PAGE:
What Does This Mean? As you may have noticed, Paul’s letter to the Philippians is not one in which he deals with too much sinfulness, rather this letter is more one of encouragement. As such, as we continue this season of Advent, as we continue to prepare ourselves to celebrate the birth of the Christ-child, God in flesh, so we are encouraged in our own Christian faith and life. Yes, we do live in a world of temptation and sin. There is the constant temptation to be like those around us, after all, it sure looks like they are having a lot of fun, living in the world, indulging in the debauchery of the world, why should we not have so much fun, after all, we can ask for forgiveness later. Yet, Jesus did not give His life so that we might have a license to sin. Jesus gave His life so that we might have forgiveness and so that we might be encouraged not to sin.
 
As we read and hear Paul’s words this morning my pray is that we are hearing them as being writing about us and to us here at St. Matthew. I give thanks to the Lord as Paul does, for your faith, knowledge, and discernment, given to you by God. Living in this world is not easy, as temptation and sin abound, even daily attacking and enticing us. And yet, as the Lord works through His means of grace, He works to strengthen and keep us in faith so that we do live lives of faith, so that we do grow in our faith and so that we are able, at least to some degree to discern right from wrong and at least some of the time live lives that are well pleasing in His sight. And so, I do thank God for your presence in divine service and in Bible class and for your faith, for your growing in faith in knowledge and in discernment.
 
I thank you as Paul does for your prayers and for showing your faith as confirmation of the Gospel proclaimed. As I pray for each one of you so I continue to ask for your prayers for me as well and I thank you for those prayers. Being a pastor does not negate being tempted, as a matter of fact, as a pastor the devil certainly will attack all the more with the idea, as we have seen in the news, if he gets the pastor that should discredit God and His Word. So, I do continue to ask and thank you for your prayers on my behalf. I would also continue to encourage you in showing your faith as confirmation of the Gospel that you have heard. As we learn in the third commandment, simply going to church, hearing and believe the Word proclaimed is not the fulfillment of this commandment. Rather, going to church, listening, believing and doing, showing forth our faith, is the fulfillment of this commandment and so I continue to encourage you as such.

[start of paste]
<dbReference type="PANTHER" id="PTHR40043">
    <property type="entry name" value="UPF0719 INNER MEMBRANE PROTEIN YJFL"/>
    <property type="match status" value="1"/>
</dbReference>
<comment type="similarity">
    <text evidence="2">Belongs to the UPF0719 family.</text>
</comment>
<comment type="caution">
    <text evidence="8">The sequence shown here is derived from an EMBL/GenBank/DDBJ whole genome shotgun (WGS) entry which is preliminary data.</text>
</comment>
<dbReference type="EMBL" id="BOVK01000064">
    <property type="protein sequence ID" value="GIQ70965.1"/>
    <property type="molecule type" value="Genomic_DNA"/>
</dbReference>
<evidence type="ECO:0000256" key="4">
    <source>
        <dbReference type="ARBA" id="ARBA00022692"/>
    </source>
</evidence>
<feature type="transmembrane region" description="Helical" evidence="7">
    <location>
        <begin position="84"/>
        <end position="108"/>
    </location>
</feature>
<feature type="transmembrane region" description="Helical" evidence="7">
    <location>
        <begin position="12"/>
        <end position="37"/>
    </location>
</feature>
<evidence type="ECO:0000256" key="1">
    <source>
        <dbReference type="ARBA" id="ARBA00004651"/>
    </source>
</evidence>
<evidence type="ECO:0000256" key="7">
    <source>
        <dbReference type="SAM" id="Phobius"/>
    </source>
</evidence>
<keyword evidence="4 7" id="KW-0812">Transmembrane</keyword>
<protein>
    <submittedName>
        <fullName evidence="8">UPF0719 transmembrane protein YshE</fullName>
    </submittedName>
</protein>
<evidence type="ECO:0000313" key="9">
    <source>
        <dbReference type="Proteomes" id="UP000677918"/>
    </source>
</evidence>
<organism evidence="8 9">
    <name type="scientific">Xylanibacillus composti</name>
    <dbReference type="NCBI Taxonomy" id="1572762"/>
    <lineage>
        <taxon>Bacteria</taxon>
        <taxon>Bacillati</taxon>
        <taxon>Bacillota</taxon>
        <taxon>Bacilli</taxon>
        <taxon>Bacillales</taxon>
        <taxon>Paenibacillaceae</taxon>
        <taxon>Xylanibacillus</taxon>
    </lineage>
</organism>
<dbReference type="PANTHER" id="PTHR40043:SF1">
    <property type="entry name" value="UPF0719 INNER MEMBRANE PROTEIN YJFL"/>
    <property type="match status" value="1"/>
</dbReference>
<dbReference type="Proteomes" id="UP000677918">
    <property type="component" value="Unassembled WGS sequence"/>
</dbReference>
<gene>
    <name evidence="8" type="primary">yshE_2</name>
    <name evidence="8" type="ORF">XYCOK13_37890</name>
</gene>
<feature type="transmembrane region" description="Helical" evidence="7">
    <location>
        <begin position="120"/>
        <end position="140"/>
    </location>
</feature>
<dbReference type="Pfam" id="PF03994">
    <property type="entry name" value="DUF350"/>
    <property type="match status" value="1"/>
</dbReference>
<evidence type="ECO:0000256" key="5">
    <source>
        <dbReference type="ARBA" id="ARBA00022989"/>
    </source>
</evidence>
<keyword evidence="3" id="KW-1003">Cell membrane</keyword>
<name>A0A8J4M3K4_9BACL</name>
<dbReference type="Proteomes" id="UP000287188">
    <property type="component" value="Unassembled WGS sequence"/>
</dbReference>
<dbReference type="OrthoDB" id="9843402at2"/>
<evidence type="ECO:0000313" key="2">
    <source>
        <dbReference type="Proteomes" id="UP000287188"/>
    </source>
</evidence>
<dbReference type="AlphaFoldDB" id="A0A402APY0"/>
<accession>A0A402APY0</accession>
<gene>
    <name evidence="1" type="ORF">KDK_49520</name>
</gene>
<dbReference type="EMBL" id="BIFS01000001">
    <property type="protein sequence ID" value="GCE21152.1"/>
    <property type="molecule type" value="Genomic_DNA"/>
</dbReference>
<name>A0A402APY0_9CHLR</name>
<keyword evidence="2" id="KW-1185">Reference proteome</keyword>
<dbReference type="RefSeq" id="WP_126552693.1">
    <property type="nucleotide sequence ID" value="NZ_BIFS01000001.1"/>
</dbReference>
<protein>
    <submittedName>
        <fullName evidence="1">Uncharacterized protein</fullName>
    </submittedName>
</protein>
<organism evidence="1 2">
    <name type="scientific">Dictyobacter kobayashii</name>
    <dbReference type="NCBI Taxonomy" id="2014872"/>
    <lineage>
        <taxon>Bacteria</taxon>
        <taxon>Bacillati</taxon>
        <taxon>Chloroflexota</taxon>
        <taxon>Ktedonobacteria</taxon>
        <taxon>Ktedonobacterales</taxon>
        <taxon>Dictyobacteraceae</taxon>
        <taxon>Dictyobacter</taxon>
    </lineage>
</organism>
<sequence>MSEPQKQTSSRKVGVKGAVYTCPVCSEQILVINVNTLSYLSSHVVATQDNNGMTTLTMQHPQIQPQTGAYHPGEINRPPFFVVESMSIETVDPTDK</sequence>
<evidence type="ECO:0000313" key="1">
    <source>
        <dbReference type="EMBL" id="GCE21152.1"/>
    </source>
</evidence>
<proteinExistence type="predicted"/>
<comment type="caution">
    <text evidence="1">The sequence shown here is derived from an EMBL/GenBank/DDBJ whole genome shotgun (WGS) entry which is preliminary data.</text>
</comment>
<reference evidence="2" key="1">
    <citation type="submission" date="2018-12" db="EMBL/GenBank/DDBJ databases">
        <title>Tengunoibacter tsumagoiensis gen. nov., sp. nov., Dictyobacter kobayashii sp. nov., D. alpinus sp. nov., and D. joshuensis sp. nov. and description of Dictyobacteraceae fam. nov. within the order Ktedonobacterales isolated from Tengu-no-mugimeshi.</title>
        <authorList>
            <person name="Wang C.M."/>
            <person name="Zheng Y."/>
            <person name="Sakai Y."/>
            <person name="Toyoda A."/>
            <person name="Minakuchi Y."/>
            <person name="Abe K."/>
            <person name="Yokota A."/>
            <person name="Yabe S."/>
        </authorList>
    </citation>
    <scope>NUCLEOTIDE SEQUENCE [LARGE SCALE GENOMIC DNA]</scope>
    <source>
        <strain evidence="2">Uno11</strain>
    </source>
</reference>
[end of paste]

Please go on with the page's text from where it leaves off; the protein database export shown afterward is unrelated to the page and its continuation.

And finally, I pray as Paul does that you may remain faithful. This world is not an easy world to live in, at least, not as a Christian. We are constantly tempted to question God and His Word, “Did God really say . . .?” Or, “Did God really mean . . . ?” We are constantly tempted to deny our own faith. We are constantly enticed and lured by the pleasures and ways of this world, fame, fortune and power. Often it seems there are more enemies than friends in this world. Yet, we have God’s promise that He is with us always, even to the very end of the age. We have God’s gifts of faith, forgiveness and life which He pours out on us abundantly, day in and day out. As we approach our celebration of the birth of Christ, we are reminded that this is the promise God made back in the Garden of Eden and as He fulfilled this promise, as we celebrate as such, so we know that He keeps and fulfills all His promises. He will keep us faithful. He will watch over us and defend us. Thanks be to God.
 
When I begin writing a sermon, I like to capture the central thought of the text into one sentence. This morning that sentence, that central thought is this: God gives faith, strengthens faith and brings faith to completion in heaven and while living in this world, God gives fellowship with other believers and a response of faith to do the good works He has prepared in advance for us to do. May the Lord who has “began a good work in you . . . bring it to completion at the day of Jesus Christ.” For Jesus’ sake and to Him be the glory. Amen.